The complex-sounding bacteria has worrying consequences - it has been linked to Crohn's disease, a long-term illness that can have serious effects on sufferers.
Crohn’s disease is a condition that affects the digestive system and causes nausea, weight loss, diarrhoea and tiredness.
Experts suggest running the shower for a short period before stepping into it which can reduce the chance of coming into contact with the pathogen.
Professor Roger Pickup from the university's faculty of Health and Medicine said: “We have found Mycobacterium avium subspecies paratuberculosis in showers for the first time.
“It comes through the water system and with the other bacteria forms a biofilm in the shower tube and then this grows and gets washed off and comes through in the shower water.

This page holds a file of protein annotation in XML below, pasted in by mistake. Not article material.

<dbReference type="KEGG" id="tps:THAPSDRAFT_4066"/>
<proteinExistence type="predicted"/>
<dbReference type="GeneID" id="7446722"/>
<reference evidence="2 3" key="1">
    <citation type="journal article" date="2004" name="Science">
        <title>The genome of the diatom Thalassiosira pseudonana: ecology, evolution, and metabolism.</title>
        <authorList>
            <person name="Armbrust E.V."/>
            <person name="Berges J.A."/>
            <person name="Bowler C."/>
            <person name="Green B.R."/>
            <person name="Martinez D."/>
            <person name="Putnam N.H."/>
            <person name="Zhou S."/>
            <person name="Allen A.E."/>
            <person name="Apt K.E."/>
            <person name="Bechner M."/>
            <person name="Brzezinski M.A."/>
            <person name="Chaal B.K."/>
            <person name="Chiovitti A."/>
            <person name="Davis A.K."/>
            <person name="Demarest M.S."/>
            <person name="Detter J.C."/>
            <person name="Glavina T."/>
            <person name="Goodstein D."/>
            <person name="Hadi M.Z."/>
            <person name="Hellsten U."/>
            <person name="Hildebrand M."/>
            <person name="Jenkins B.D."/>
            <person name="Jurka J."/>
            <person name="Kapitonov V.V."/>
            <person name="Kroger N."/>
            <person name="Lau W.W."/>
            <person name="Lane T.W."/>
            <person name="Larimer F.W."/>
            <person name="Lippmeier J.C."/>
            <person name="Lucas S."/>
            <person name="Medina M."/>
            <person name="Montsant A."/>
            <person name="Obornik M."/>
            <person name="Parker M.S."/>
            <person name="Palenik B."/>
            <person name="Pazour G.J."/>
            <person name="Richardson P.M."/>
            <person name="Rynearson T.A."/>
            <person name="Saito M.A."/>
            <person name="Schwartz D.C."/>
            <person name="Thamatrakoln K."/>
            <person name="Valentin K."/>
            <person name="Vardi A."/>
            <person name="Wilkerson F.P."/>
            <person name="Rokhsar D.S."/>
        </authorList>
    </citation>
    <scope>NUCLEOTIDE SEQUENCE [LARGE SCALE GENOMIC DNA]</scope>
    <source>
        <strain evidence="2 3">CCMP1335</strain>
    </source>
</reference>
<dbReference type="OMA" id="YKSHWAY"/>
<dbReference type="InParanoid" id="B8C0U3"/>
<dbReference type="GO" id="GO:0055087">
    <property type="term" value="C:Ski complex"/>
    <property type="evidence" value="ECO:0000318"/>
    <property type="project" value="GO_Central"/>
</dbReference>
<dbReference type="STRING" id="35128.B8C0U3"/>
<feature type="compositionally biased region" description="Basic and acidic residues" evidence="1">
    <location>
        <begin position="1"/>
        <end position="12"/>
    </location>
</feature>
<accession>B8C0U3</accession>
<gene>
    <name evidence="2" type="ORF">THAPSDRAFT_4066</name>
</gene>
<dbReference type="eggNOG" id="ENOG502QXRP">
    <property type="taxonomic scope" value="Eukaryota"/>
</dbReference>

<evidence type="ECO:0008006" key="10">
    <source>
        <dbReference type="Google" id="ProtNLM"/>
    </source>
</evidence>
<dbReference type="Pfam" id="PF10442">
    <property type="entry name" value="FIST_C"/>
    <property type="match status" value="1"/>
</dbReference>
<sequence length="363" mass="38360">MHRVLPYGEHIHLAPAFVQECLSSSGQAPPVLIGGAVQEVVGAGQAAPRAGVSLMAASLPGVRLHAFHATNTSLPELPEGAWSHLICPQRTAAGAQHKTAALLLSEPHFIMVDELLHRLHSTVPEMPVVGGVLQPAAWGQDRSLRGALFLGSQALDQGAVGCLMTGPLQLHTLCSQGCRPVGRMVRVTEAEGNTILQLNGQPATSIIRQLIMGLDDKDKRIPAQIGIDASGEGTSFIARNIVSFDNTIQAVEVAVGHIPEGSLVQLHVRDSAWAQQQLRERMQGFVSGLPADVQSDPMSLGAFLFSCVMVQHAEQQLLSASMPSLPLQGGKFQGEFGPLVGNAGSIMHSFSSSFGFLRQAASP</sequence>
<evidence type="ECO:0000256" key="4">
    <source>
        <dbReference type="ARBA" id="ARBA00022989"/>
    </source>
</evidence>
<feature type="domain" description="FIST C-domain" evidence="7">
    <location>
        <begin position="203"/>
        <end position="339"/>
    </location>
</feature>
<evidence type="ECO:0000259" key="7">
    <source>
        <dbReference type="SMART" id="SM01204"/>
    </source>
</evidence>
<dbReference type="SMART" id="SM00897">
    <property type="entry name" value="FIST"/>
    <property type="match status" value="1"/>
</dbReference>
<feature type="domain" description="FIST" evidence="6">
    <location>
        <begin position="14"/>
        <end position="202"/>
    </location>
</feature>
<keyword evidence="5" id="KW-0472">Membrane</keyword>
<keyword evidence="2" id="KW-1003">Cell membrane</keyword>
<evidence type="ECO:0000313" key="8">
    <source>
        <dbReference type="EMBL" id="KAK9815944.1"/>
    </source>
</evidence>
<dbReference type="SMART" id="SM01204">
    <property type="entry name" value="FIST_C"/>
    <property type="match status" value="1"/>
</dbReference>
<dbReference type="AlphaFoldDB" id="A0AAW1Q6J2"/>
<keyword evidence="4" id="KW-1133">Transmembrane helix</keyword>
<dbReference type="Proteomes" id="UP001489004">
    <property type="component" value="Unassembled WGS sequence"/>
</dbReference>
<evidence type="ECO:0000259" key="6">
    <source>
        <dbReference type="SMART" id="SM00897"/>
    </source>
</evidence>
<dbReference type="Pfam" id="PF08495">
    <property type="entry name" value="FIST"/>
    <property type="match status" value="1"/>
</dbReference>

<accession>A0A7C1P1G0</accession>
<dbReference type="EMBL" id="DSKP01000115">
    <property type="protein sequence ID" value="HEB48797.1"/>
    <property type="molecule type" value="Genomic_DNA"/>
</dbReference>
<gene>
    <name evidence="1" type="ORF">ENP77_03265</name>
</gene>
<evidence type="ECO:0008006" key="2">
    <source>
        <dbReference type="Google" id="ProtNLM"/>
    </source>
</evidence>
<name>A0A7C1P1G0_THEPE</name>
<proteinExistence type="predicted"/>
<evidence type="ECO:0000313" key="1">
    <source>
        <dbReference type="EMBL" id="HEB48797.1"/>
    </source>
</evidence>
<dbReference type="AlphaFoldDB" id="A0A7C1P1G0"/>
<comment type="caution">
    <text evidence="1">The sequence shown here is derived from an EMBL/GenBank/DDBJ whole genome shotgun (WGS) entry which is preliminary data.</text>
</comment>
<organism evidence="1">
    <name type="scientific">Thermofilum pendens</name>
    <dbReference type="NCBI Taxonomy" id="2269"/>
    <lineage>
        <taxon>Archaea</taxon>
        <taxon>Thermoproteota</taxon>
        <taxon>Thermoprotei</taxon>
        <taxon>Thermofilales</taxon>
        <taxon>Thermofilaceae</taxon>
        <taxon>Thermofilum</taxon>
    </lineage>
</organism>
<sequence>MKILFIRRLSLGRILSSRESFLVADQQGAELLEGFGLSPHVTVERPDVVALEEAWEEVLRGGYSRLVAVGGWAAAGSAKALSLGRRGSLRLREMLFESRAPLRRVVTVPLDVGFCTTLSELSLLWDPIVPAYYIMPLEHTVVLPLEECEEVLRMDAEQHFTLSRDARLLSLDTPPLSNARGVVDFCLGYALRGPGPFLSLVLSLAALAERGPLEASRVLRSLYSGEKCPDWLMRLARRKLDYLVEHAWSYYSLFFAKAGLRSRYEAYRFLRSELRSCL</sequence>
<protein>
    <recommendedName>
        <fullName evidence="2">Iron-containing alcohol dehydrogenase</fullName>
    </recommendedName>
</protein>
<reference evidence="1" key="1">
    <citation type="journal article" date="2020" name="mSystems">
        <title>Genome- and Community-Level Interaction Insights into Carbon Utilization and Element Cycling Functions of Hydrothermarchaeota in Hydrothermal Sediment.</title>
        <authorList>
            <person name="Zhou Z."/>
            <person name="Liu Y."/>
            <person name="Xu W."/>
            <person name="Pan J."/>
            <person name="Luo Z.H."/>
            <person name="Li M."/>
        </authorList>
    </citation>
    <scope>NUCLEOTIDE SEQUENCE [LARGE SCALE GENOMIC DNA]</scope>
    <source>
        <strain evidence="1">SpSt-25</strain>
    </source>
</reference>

“We recommend that in line with precautions against Legionnaires’ disease, showers should be run for a short period before use - particularly those that have not been used for a while.”
There is no cure for Crohn’s disease but many sufferers find changes to their diet can ease the symptoms. Around 250,000 people in the UK suffer with the condition.
Researchers at the Sant’ Antonio Abate Hospital in Naples in Italy found that contaminated shower water can cause skin infections after operations or beauty treatments.
Women who had recently had a leg wax were highlighted as a group at the most risk as hair follicles were open and more vulnerable to infection.
They concluded: “Based on our experience, we suggest that shower or bath exposure should be included amongst the possible pathogenic events causing folliculitis.”